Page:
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Use your target heart rate for a better workout
 
Work out smarter, not harder.
 
 

Have you ever started a workout program only to stop after a month or two of not seeing results? If so, don't beat yourself up. Once your heart rate reaches a certain threshold, a metabolic switch in your body gets flipped from aerobic (fat-burning cardio) to anaerobic (muscle-building cardio). Likewise, if you're below a certain threshold, you're doing little more than warming up your muscles.

Your best training tool is your heart rate. To find it, gently place your index and middle finger on the underside of your wrist and feel for the pulse. Count the number of beats you feel during 10-seconds and multiply by six. This result gives you the number of beats per minute. Choose the training zone below that's right for you and we'll calculate your training goal.

Zone 1: Getting Started
In this zone, your blood oxygen flow improves and your muscles and cardiovascular system start preparing for a harder workout. If you're a beginner, use this zone to get started with a consistent fitness routine. If you're training for an athletic event, use Zone 1 at least once a week to let your body recover. If you're looking to lose weight or improve your cardiovascular fitness, you will need to move beyond Zone 1. Calculate >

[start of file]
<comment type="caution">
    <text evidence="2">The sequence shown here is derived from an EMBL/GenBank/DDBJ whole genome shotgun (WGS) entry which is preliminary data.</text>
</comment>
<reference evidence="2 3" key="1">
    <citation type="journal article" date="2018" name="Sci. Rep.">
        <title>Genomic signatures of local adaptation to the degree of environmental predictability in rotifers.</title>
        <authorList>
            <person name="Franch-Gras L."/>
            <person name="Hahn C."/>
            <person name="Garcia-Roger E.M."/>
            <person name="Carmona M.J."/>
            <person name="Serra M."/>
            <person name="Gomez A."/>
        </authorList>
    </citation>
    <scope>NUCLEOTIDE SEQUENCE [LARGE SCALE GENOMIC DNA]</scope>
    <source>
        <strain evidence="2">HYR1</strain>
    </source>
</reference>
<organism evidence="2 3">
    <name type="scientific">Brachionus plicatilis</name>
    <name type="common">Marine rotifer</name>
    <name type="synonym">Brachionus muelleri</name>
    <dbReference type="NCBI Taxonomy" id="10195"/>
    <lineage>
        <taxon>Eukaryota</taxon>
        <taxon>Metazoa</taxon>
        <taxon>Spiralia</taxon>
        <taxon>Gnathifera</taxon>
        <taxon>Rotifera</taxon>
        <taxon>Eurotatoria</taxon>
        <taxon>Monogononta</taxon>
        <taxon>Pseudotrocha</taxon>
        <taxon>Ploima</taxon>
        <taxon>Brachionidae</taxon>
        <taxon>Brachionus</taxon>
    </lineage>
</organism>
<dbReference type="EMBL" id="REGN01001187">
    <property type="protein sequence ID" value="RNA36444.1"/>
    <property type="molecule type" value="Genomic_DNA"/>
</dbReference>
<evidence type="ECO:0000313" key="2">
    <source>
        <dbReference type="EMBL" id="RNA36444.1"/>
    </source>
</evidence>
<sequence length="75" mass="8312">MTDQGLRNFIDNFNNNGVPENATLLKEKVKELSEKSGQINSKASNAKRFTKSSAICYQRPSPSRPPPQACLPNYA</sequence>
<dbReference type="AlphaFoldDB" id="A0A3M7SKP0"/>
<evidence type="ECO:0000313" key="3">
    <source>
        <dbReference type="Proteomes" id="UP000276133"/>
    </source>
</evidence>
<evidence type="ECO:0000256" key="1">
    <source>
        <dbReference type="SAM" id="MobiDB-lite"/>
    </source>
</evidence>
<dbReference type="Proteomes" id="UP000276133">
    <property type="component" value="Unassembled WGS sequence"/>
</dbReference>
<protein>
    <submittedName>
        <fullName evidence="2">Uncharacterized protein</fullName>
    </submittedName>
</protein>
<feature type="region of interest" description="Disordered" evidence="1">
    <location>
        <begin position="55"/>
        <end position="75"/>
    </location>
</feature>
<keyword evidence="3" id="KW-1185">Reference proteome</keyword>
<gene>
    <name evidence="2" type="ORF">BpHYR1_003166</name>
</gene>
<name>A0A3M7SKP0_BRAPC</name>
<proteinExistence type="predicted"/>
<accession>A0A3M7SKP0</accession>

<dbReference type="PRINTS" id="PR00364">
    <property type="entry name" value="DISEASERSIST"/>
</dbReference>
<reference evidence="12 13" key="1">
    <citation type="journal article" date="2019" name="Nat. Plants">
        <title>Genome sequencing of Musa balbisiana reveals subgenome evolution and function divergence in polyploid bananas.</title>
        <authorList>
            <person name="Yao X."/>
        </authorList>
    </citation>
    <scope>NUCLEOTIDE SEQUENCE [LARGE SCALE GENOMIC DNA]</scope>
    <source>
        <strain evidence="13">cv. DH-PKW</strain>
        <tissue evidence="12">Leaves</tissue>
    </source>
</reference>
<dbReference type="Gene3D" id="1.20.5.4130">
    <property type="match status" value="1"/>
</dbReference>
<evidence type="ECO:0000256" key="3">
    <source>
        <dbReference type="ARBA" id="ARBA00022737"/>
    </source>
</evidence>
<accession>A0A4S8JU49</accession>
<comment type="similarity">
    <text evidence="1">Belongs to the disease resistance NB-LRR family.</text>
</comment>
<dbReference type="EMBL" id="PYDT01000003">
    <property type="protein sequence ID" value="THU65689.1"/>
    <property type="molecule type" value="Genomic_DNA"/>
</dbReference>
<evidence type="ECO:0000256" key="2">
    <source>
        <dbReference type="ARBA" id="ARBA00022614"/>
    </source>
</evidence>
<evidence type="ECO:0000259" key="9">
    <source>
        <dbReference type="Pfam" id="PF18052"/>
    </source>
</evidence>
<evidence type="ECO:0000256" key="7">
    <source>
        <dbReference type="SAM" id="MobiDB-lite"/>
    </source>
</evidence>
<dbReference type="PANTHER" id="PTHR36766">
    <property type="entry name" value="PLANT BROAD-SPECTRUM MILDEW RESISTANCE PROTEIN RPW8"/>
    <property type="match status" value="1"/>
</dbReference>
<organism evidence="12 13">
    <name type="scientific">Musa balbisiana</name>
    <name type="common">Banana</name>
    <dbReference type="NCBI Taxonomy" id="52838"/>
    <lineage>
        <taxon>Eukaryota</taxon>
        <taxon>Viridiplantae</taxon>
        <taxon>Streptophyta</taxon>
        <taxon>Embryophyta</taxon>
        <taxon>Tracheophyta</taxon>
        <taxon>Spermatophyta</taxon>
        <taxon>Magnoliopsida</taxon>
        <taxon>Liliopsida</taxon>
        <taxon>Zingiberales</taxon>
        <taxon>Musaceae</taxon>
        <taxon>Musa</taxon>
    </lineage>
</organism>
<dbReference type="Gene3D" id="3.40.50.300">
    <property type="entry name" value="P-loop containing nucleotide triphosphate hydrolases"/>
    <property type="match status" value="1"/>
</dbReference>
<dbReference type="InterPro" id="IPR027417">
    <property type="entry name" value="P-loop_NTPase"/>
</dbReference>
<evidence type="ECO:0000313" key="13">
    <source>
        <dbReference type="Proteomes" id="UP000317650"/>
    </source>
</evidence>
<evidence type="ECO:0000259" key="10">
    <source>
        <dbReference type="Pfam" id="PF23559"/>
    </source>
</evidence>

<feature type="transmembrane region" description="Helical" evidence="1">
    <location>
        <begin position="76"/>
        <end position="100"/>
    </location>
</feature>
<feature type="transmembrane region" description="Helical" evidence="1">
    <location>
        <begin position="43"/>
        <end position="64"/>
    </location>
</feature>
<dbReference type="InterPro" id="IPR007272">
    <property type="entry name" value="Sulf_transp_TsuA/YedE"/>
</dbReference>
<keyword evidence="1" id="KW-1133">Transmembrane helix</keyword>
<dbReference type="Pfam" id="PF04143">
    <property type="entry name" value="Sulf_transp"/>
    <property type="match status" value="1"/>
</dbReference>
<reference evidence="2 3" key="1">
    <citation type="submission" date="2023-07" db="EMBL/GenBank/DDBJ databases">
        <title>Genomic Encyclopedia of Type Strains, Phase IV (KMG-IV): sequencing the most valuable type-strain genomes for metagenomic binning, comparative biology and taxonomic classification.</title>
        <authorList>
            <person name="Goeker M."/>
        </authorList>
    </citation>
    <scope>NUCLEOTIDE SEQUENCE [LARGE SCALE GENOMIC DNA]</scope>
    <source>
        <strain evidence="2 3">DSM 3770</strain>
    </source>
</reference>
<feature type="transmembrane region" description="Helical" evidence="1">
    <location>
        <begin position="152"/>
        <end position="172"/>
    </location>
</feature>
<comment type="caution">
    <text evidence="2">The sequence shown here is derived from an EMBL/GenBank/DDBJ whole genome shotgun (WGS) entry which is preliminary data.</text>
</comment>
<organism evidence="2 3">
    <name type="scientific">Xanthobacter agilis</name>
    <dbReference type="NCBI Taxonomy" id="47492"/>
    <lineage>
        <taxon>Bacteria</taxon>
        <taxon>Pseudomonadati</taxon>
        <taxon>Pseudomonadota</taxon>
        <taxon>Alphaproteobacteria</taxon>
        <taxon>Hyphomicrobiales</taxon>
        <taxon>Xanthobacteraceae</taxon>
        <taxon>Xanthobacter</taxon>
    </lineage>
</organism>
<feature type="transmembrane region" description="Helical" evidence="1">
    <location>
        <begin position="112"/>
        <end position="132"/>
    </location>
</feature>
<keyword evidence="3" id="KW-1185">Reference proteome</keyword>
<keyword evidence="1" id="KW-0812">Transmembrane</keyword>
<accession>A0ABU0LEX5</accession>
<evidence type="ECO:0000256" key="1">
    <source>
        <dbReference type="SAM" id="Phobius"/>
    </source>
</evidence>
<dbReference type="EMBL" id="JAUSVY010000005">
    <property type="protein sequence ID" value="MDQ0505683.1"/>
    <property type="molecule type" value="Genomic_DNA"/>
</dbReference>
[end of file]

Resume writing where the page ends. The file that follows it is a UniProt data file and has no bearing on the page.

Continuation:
Zone 2: Burning Fat
If your goal is weight loss, this zone is ideal for you. It's where your body uses energy to metabolize fat and burn it away. If your heart rate goes above the Zone 2 threshold, you'll start to burn carbohydrates instead of burning fat. Calculate >

Zone 3: Building Muscle
In this zone, your metabolism switches from fat burning to muscle building. When your heart rate is high, it causes lactic acid to accumulate in your muscles, which triggers them to tear down and rebuild even stronger. You will still improve your cardiovascular development in Zone 3, but you're not likely to sustain the activity as long as in Zone 2. To lose weight and gain muscle, try interval training among all three zones. Calculate >

 
     
 
Learn more about the benefits of exercise and other tips to take care of your heart with advice from Get Healthy Cincinnati

These calculations are based on estimates and may be off by +/- 10 beats per minute. If you have a diagnosed heart condition or have been prescribed beta blockers, consult a physician to determine your target heart rate or to determine if strenuous exercise is appropriate. Always consult a physician before starting any exercise program.
 
February 2011 | 0 Comments
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